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Monday, September 25, 2017

Hiking, high elevations, and asthma

We live at an elevation around 4,000 feet. So when we decided to go to Moab with all the other tourists and hike up to the world famous Delicate Arch, I wasn't too worried. It's about the same elevation as where I live now.

I have hiked Delicate Arch before - in fact just a year ago. It's 3 miles round trip, but VERY steep. So this time I brought my hiking sticks. We packed water, had good hiking shoes, and were ready to go!


Enter asthma. 

Yep.

Sometimes it can be just one trigger that causes an asthma attack, other times it can be a lot of triggers piling up until your lungs can't take it anymore.

For me, it was a few triggers piling up. 

It started in the hotel room - which must have been dusty, because I woke up in the middle of the night sneezing and coughing. Dust is one of my worst triggers. So I started out the day with 2 puffs of my albuterol inhaler.  

Strike 1.

Then we followed the long line of cars to Delicate Arch and when we arrived, I noticed the weather was unusually hot.  Heat is another of my asthma triggers. 

Strike 2.   

We grabbed our water bottles and walking sticks and off we went. We hiked for about 10 minutes when I realized I wasn't going to make it up the trail. Exercise is another asthma trigger for me.

Strike 3.

I was out.

I told my hiking group that I wasn't going to be able to finish the hike and I would wait for them back in the car. I was a little annoyed. We had planned this hike for quite a while and I thought I would be fine. 

So, I turned around and headed back to the car. There are usually a LOT of people on that trail, but I was alone and could use that time to think.

I was startled to notice a vulture flying overhead. Oh pu-leeze!! He has to be kidding me! I'm not that bad - I'm going to make it back to the car just fine. (I did have a good chuckle about it later when I related that event to my hiking party!)

As I slowly made my way back to the car, I decided to change my thinking. Instead of being frustrated that my asthma ruined a fun hiking trip. I was going to be GLAD that I listened to my body. Instead of pushing through it (and really getting into trouble with my lungs - and having no cell service to call for help), I would respect my body.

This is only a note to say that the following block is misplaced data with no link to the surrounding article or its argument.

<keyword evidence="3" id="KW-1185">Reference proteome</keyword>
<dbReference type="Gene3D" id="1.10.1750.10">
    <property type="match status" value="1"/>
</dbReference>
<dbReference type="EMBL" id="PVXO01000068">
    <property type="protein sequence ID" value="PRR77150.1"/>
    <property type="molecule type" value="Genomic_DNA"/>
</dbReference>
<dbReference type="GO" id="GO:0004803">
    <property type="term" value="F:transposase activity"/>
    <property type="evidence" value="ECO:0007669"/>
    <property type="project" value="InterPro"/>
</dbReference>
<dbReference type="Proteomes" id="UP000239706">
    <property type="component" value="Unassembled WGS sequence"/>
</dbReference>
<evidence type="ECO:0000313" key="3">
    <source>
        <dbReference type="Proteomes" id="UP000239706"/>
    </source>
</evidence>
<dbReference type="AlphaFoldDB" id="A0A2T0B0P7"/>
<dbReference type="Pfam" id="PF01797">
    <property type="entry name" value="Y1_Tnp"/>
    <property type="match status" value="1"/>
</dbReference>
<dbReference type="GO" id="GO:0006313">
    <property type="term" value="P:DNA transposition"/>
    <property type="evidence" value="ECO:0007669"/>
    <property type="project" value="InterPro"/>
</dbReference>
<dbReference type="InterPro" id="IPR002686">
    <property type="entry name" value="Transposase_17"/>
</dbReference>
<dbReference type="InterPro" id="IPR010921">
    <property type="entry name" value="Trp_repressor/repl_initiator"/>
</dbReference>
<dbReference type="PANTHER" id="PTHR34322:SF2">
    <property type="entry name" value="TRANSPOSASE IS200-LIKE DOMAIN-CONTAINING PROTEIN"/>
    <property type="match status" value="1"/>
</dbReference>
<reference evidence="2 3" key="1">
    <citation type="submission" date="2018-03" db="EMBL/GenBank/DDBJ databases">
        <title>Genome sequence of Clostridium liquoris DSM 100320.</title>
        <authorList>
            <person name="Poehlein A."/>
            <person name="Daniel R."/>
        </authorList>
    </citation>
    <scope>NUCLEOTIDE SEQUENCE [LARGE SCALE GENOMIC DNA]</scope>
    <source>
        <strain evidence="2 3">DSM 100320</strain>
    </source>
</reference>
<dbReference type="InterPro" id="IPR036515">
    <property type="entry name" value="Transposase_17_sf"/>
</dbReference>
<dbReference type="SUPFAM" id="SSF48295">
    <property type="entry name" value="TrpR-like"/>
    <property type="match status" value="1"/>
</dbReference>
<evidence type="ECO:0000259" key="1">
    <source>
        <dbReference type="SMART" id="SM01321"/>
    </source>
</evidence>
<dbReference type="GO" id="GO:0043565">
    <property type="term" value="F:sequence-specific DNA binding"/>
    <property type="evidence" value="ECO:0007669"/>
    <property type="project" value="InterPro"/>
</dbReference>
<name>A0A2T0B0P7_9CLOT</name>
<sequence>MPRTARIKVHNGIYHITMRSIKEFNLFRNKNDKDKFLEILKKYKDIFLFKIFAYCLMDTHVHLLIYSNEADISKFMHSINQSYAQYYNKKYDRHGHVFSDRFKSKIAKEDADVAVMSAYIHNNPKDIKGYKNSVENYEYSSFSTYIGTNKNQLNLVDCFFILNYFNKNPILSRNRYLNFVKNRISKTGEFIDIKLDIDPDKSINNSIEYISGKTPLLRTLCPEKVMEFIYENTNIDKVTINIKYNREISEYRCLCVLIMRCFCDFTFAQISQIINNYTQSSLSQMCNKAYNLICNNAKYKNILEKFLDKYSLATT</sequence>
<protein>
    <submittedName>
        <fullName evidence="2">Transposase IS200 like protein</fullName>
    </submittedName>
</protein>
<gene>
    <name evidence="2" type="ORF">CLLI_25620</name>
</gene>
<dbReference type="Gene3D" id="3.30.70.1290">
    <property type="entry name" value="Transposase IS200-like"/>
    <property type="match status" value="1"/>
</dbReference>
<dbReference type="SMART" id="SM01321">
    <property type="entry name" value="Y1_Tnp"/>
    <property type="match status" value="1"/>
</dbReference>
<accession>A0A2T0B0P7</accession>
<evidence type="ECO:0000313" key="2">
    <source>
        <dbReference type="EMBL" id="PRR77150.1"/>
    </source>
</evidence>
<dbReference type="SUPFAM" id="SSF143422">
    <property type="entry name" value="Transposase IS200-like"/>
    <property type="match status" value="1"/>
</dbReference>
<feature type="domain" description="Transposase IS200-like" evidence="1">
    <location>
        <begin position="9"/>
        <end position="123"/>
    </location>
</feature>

It TRIED to keep up. It really did. But a dusty hotel room, heat and exercise was just too much. But that's okay! It made it through a week of traveling. My lungs and I made it up a beautiful tram ride over a flower covered meadow - hello pollen! And survived an exhilarating ride back down the mountain on a tiny cart on a cement track. 

It made through a day of kayaking and paddle boarding on a beautiful lake. Even with a crazy wind storm that blew sand all over us, knocked over the beach chairs and tumbled our beach umbrella into the lake. My lungs made it!

It survived a long car ride, dusty hotel room, heat and exercise. And then it said "uncle!"  

Even though I couldn't finish the hike, my body and lungs had been AMAZING! What a busy week. 

So, if you have to cancel an event every now and then because of your asthma, think of all the good things your body and lungs do for you every day! 

Thank you body.

Thank you lungs.

  

Wednesday, September 6, 2017

Fires vs floods


You know, it would be REALLY nice if Mother Nature could even things out a little bit. Mothers aren't supposed to have favorites, right?!

Yet The West is experiencing abnormally high temperatures for this time of year, and very little to no rain - following years of drought.

The South is getting dumped on with crazy amounts of rain. 

I would gladly take some of their rain! (Just not all of it....)

The national news had a story about the weird weather. They showed Houston and surrounding areas covered in water and then a map of The West with  27 forest fires burning. 

I talked to a family member and friend that live on the West Coast, and they both have asthma and are struggling to breathe. Ash is falling around them, and the air is thick with smoke. They have had a horrible heat wave and are not used to high temperatures. So, they don't have swap coolers or central air to cool down, and can't open their windows at night to get fresh air - because there is no fresh air! It is full of smoke.

So, no matter where you live, you may be having problems with asthma. The floods lead to mold problems that affect asthma. 

The wild fires and smoke also affect asthma (in fact, I had a son who almost died due to smoke from a forest fire....so we are a VERY careful at our house when it comes to forest fires and smoke.)  

On my last post, I wrote about flooding, mold and asthma. 

Now it's time to talk about wildfires and smoke. 

How do you protect yourself? Well, the Centers for Disease Control has information about Protecting Yourself from Wildfire

There are things you can do such as checking the local air quality, avoiding spending time outdoors if possible, and making sure you are taking your asthma medicine, etc. All of that is listed in the "Protecting Yourself from Wildfire" website listed above.

I am changing plans to avoid time outside, am taking my controller inhaler and am also using my rescue inhaler when I feel like I need it.

Don't be afraid to call your doctor if your asthma flares up and if they ask you to evacuate, that may be the safest thing when you have asthma! 

Good luck to those affected by the wild fires and those dealing with the flood :(